Sometimes evolutionists try to explain this by saying that mutations aren’t really random and that any such characterization is a strawman. After all, it seems that mutations do not occur at the same rate in different parts of the genome, or in different conditions, and so forth. Their point is that mutations are not at all random. Well that may be true, but this is just a canard because according to evolution the mutations are random with respect to what counts: the miraculous designs of biology.
So evolutionists are having it both ways. On the one hand they reject any teleology. The biological variation must not anticipate the miracles to come and so mutations must not be biased toward such designs. The mutations must be random, with respect to design. Any non randomness that mutations may exhibit is, therefore, inconsequential to the problem of how such mutations could work wonders.
But when their doctrine is repeated back to them, evolutionists sometimes offer this rebuttal that the mutations are not random. They are having it both ways.
Other evolutionists do not make this fallacy. They agree that concerning the problem of how evolution could come up with its many designs, the biological variation that is needed must be random. Instead, they offer up another, more subtle, fallacy.
These evolutionists say that while the mutations are random, the whole complaint that such randomness is not likely to have created all of biology’s wonders is misguided. It is misguided, they say, because evolution on the whole is not at all random. Yes the mutations are random, but there is a very non random filter imposed called natural selection. Selection effectively “takes” the winners from the pool of available mutations and “rejects” the losers. So with only the good mutations being preserved, you have very non random biological change occurring.
Any criticism of evolution that misses this crucial fact is yet another strawman. As one evolution told me:
Natural selection not only helps, it's an integral and essential part of the iterative process of evolution. "Killing off" the bad designs and letting the ones that work survive to pass on their heritable traits is critical to how the whole process works.
I know it's been pointed out a hundred times:
Random genetic variations by themselves don't produce the evolution of new traits. Selection by itself doesn't produce the evolution of new traits. But the iterative process combining both variation and selection (along with the heritable traits) can and does produce amazing new features.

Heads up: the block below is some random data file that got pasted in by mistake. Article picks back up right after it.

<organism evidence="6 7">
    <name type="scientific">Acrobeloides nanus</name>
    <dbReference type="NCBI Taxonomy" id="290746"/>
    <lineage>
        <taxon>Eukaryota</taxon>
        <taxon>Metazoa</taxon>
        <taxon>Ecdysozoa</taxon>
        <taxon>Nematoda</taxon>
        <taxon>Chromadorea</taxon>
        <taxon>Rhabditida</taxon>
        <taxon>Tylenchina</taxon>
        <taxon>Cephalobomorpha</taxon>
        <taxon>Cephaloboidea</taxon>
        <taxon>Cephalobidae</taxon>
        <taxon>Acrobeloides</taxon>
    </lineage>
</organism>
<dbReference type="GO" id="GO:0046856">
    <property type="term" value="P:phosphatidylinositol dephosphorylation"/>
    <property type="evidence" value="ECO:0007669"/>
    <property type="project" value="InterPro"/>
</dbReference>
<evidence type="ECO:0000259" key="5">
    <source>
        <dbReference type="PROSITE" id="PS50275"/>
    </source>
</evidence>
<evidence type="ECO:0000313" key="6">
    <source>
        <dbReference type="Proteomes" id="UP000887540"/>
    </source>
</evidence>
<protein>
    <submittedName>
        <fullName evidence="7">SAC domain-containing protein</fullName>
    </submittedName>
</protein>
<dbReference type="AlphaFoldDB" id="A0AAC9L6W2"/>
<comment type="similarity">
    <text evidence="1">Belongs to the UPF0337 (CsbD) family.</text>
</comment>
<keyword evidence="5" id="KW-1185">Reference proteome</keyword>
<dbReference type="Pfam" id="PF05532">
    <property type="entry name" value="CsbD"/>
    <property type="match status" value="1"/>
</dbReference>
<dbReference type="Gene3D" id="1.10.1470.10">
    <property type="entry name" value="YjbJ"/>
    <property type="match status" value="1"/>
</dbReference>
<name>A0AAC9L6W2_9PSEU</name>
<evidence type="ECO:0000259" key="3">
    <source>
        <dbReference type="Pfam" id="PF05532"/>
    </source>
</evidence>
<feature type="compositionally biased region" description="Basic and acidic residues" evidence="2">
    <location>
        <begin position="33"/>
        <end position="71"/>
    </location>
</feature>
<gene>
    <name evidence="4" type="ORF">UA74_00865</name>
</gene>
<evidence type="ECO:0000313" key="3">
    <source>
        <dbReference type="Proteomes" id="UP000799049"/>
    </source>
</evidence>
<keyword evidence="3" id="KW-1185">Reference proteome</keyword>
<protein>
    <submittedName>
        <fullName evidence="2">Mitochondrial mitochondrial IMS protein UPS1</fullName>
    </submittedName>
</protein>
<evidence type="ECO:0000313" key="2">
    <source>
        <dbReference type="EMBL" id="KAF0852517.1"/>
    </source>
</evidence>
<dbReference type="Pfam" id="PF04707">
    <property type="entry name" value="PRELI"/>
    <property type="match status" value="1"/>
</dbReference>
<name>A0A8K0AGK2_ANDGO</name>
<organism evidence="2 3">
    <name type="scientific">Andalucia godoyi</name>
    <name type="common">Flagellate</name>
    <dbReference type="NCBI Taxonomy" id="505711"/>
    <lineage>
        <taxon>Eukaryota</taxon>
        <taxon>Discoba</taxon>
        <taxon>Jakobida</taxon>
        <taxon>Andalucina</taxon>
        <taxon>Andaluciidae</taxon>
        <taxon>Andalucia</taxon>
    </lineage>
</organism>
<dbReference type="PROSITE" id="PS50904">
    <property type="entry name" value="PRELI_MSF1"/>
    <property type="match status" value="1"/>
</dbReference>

I know you know it too, which is why your posting that sort of rancid garbage in the OP reflects so poorly on your character.
It is true, as this evolutionist states, that evolutionary theory holds that it is a combination of variation + selection that results in new designs. And is true that, according to evolutionary theory, the result would be non random.
But all of this misses the point. Remember, the problem at hand is that evolution says random events are the fuel for incredible designs. How could that be? The evolutionists response, that selection filters out the useless random events, doesn’t help.
Of course that is what evolution envisions. The question still stands, for no one was ever counting on the useless mutations to help out.
Evolutionists erroneously think they are resolving the problem by pointing out the role of selection. In fact, they are simply restating the problem. Of course selection weeds out the bad mutations. So what?
In fact, this simply reinforces the problem, for selection is powerless to help guide those useless mutations. It just weeds them out, and we are left with nothing.
Imagine gamblers losing at roulette. The problem is the roulette wheel has a great many numbers and so a bet is unlikely to win. With evolution, the problem is greatly compounded. Instead of the traditional two dimensional roulette wheel the casinos have, evolution’s roulette wheel is in an astronomical number of dimensions. And in multi dimensional space, those rare winning numbers become far, far less likely.
The point here is that natural selection does not help solve the ridiculous claim that the universe’s most complex designs just happen to happen. This is simply an astronomically unlikely scenario. Random events are simply not likely to create profoundly complex, intricate, detailed designs. Evolution’s natural selection does nothing to change this.
Think of it this way. Every single mutation and the like that produced the giraffe had to occur by itself. They were not coaxed by natural selection. Indeed, quite the opposite, natural selection merely weeds out the losers. Quite literally, the giraffe must have been created by a long series of random events. From a scientific perspective it would be difficult to imagine a more absurd proposition.
That is what happens when religion drives science.